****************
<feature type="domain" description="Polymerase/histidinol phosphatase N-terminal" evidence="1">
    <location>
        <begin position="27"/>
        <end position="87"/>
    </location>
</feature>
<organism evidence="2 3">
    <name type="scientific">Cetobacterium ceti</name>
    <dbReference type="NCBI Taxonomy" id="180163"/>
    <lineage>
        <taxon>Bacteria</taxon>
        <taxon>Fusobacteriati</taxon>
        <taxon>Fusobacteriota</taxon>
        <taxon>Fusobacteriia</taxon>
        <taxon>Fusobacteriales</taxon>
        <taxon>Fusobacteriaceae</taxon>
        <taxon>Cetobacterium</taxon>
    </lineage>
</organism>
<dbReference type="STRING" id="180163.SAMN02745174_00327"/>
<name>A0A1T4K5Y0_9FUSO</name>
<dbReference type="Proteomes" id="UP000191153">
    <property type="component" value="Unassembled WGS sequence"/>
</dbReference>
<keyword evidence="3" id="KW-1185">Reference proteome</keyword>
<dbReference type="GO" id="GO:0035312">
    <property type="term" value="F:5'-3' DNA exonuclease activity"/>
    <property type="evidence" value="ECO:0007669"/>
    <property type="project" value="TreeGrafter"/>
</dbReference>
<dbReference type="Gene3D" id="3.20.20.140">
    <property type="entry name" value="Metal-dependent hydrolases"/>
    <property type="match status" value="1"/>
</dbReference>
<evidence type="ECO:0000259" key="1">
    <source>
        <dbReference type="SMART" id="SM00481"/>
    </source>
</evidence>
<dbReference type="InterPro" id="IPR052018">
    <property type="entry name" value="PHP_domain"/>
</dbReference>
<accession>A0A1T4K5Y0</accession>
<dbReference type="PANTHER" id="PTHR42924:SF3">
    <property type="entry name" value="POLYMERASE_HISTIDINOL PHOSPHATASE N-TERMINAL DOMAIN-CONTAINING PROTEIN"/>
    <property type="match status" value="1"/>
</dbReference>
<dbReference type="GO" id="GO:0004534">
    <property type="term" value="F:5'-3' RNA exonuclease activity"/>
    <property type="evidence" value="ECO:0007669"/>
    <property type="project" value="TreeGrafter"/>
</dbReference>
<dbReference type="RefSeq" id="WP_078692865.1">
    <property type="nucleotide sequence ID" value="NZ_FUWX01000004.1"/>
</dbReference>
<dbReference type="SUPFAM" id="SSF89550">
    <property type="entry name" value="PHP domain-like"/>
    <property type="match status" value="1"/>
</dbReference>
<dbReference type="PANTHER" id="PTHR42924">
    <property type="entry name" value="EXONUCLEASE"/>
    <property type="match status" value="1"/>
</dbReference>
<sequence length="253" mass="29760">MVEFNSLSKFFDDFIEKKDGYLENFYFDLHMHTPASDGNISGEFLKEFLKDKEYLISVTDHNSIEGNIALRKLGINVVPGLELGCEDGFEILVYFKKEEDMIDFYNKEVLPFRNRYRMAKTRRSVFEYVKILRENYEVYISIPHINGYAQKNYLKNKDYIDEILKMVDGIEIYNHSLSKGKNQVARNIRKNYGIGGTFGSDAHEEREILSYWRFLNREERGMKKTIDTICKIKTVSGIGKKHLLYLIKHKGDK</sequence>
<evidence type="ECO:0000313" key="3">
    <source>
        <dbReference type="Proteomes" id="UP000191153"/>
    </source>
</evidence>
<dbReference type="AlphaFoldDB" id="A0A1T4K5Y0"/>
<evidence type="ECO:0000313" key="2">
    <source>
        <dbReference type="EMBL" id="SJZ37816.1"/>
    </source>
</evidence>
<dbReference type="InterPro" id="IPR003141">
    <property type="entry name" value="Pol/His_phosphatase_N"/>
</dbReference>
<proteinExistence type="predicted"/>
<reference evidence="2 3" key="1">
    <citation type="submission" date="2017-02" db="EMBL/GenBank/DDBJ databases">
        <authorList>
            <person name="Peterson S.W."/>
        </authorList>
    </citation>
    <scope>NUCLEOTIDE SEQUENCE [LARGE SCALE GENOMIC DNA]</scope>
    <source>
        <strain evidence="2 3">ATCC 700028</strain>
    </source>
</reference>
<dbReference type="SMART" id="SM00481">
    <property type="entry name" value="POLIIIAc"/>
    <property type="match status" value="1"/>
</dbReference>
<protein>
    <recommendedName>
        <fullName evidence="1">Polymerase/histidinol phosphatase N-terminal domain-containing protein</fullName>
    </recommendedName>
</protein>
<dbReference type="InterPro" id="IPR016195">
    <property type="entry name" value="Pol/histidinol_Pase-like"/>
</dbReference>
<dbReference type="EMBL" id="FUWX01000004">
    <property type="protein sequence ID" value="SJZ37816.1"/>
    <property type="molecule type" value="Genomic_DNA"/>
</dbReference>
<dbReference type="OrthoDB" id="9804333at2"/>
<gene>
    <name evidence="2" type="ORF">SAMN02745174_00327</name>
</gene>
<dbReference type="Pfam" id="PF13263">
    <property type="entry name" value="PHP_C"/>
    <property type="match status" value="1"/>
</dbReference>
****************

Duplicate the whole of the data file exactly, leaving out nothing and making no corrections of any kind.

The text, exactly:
<feature type="domain" description="Polymerase/histidinol phosphatase N-terminal" evidence="1">
    <location>
        <begin position="27"/>
        <end position="87"/>
    </location>
</feature>
<organism evidence="2 3">
    <name type="scientific">Cetobacterium ceti</name>
    <dbReference type="NCBI Taxonomy" id="180163"/>
    <lineage>
        <taxon>Bacteria</taxon>
        <taxon>Fusobacteriati</taxon>
        <taxon>Fusobacteriota</taxon>
        <taxon>Fusobacteriia</taxon>
        <taxon>Fusobacteriales</taxon>
        <taxon>Fusobacteriaceae</taxon>
        <taxon>Cetobacterium</taxon>
    </lineage>
</organism>
<dbReference type="STRING" id="180163.SAMN02745174_00327"/>
<name>A0A1T4K5Y0_9FUSO</name>
<dbReference type="Proteomes" id="UP000191153">
    <property type="component" value="Unassembled WGS sequence"/>
</dbReference>
<keyword evidence="3" id="KW-1185">Reference proteome</keyword>
<dbReference type="GO" id="GO:0035312">
    <property type="term" value="F:5'-3' DNA exonuclease activity"/>
    <property type="evidence" value="ECO:0007669"/>
    <property type="project" value="TreeGrafter"/>
</dbReference>
<dbReference type="Gene3D" id="3.20.20.140">
    <property type="entry name" value="Metal-dependent hydrolases"/>
    <property type="match status" value="1"/>
</dbReference>
<evidence type="ECO:0000259" key="1">
    <source>
        <dbReference type="SMART" id="SM00481"/>
    </source>
</evidence>
<dbReference type="InterPro" id="IPR052018">
    <property type="entry name" value="PHP_domain"/>
</dbReference>
<accession>A0A1T4K5Y0</accession>
<dbReference type="PANTHER" id="PTHR42924:SF3">
    <property type="entry name" value="POLYMERASE_HISTIDINOL PHOSPHATASE N-TERMINAL DOMAIN-CONTAINING PROTEIN"/>
    <property type="match status" value="1"/>
</dbReference>
<dbReference type="GO" id="GO:0004534">
    <property type="term" value="F:5'-3' RNA exonuclease activity"/>
    <property type="evidence" value="ECO:0007669"/>
    <property type="project" value="TreeGrafter"/>
</dbReference>
<dbReference type="RefSeq" id="WP_078692865.1">
    <property type="nucleotide sequence ID" value="NZ_FUWX01000004.1"/>
</dbReference>
<dbReference type="SUPFAM" id="SSF89550">
    <property type="entry name" value="PHP domain-like"/>
    <property type="match status" value="1"/>
</dbReference>
<dbReference type="PANTHER" id="PTHR42924">
    <property type="entry name" value="EXONUCLEASE"/>
    <property type="match status" value="1"/>
</dbReference>
<sequence length="253" mass="29760">MVEFNSLSKFFDDFIEKKDGYLENFYFDLHMHTPASDGNISGEFLKEFLKDKEYLISVTDHNSIEGNIALRKLGINVVPGLELGCEDGFEILVYFKKEEDMIDFYNKEVLPFRNRYRMAKTRRSVFEYVKILRENYEVYISIPHINGYAQKNYLKNKDYIDEILKMVDGIEIYNHSLSKGKNQVARNIRKNYGIGGTFGSDAHEEREILSYWRFLNREERGMKKTIDTICKIKTVSGIGKKHLLYLIKHKGDK</sequence>
<evidence type="ECO:0000313" key="3">
    <source>
        <dbReference type="Proteomes" id="UP000191153"/>
    </source>
</evidence>
<dbReference type="AlphaFoldDB" id="A0A1T4K5Y0"/>
<evidence type="ECO:0000313" key="2">
    <source>
        <dbReference type="EMBL" id="SJZ37816.1"/>
    </source>
</evidence>
<dbReference type="InterPro" id="IPR003141">
    <property type="entry name" value="Pol/His_phosphatase_N"/>
</dbReference>
<proteinExistence type="predicted"/>
<reference evidence="2 3" key="1">
    <citation type="submission" date="2017-02" db="EMBL/GenBank/DDBJ databases">
        <authorList>
            <person name="Peterson S.W."/>
        </authorList>
    </citation>
    <scope>NUCLEOTIDE SEQUENCE [LARGE SCALE GENOMIC DNA]</scope>
    <source>
        <strain evidence="2 3">ATCC 700028</strain>
    </source>
</reference>
<dbReference type="SMART" id="SM00481">
    <property type="entry name" value="POLIIIAc"/>
    <property type="match status" value="1"/>
</dbReference>
<protein>
    <recommendedName>
        <fullName evidence="1">Polymerase/histidinol phosphatase N-terminal domain-containing protein</fullName>
    </recommendedName>
</protein>
<dbReference type="InterPro" id="IPR016195">
    <property type="entry name" value="Pol/histidinol_Pase-like"/>
</dbReference>
<dbReference type="EMBL" id="FUWX01000004">
    <property type="protein sequence ID" value="SJZ37816.1"/>
    <property type="molecule type" value="Genomic_DNA"/>
</dbReference>
<dbReference type="OrthoDB" id="9804333at2"/>
<gene>
    <name evidence="2" type="ORF">SAMN02745174_00327</name>
</gene>
<dbReference type="Pfam" id="PF13263">
    <property type="entry name" value="PHP_C"/>
    <property type="match status" value="1"/>
</dbReference>